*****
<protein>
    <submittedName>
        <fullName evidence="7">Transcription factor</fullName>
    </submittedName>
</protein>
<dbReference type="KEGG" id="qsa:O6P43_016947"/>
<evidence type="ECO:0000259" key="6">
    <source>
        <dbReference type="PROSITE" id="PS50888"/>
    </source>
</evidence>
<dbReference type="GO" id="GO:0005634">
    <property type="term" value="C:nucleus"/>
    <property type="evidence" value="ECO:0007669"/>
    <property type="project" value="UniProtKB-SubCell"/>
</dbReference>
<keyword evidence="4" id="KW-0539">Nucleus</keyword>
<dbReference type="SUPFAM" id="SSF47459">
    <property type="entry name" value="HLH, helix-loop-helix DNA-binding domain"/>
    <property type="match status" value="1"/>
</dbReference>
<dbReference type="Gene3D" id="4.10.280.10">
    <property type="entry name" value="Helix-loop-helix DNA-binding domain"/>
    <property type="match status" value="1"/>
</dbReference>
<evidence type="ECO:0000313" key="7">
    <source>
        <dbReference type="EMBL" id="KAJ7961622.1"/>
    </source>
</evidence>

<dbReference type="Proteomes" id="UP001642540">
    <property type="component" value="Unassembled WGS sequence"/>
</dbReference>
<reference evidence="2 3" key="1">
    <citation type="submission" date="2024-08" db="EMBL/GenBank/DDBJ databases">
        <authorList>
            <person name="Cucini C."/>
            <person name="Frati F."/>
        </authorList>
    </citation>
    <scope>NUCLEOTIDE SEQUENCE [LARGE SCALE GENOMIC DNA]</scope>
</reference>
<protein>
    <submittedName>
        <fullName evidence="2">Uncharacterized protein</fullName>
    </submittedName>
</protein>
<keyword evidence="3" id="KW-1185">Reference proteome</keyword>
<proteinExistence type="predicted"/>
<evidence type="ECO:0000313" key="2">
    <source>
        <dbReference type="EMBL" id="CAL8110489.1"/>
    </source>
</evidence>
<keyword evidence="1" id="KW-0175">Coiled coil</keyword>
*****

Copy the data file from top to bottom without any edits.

<protein>
    <submittedName>
        <fullName evidence="7">Transcription factor</fullName>
    </submittedName>
</protein>
<dbReference type="KEGG" id="qsa:O6P43_016947"/>
<evidence type="ECO:0000259" key="6">
    <source>
        <dbReference type="PROSITE" id="PS50888"/>
    </source>
</evidence>
<dbReference type="GO" id="GO:0005634">
    <property type="term" value="C:nucleus"/>
    <property type="evidence" value="ECO:0007669"/>
    <property type="project" value="UniProtKB-SubCell"/>
</dbReference>
<keyword evidence="4" id="KW-0539">Nucleus</keyword>
<dbReference type="SUPFAM" id="SSF47459">
    <property type="entry name" value="HLH, helix-loop-helix DNA-binding domain"/>
    <property type="match status" value="1"/>
</dbReference>
<dbReference type="Gene3D" id="4.10.280.10">
    <property type="entry name" value="Helix-loop-helix DNA-binding domain"/>
    <property type="match status" value="1"/>
</dbReference>
<evidence type="ECO:0000313" key="7">
    <source>
        <dbReference type="EMBL" id="KAJ7961622.1"/>
    </source>
</evidence>

<dbReference type="Proteomes" id="UP001642540">
    <property type="component" value="Unassembled WGS sequence"/>
</dbReference>
<reference evidence="2 3" key="1">
    <citation type="submission" date="2024-08" db="EMBL/GenBank/DDBJ databases">
        <authorList>
            <person name="Cucini C."/>
            <person name="Frati F."/>
        </authorList>
    </citation>
    <scope>NUCLEOTIDE SEQUENCE [LARGE SCALE GENOMIC DNA]</scope>
</reference>
<protein>
    <submittedName>
        <fullName evidence="2">Uncharacterized protein</fullName>
    </submittedName>
</protein>
<keyword evidence="3" id="KW-1185">Reference proteome</keyword>
<proteinExistence type="predicted"/>
<evidence type="ECO:0000313" key="2">
    <source>
        <dbReference type="EMBL" id="CAL8110489.1"/>
    </source>
</evidence>
<keyword evidence="1" id="KW-0175">Coiled coil</keyword>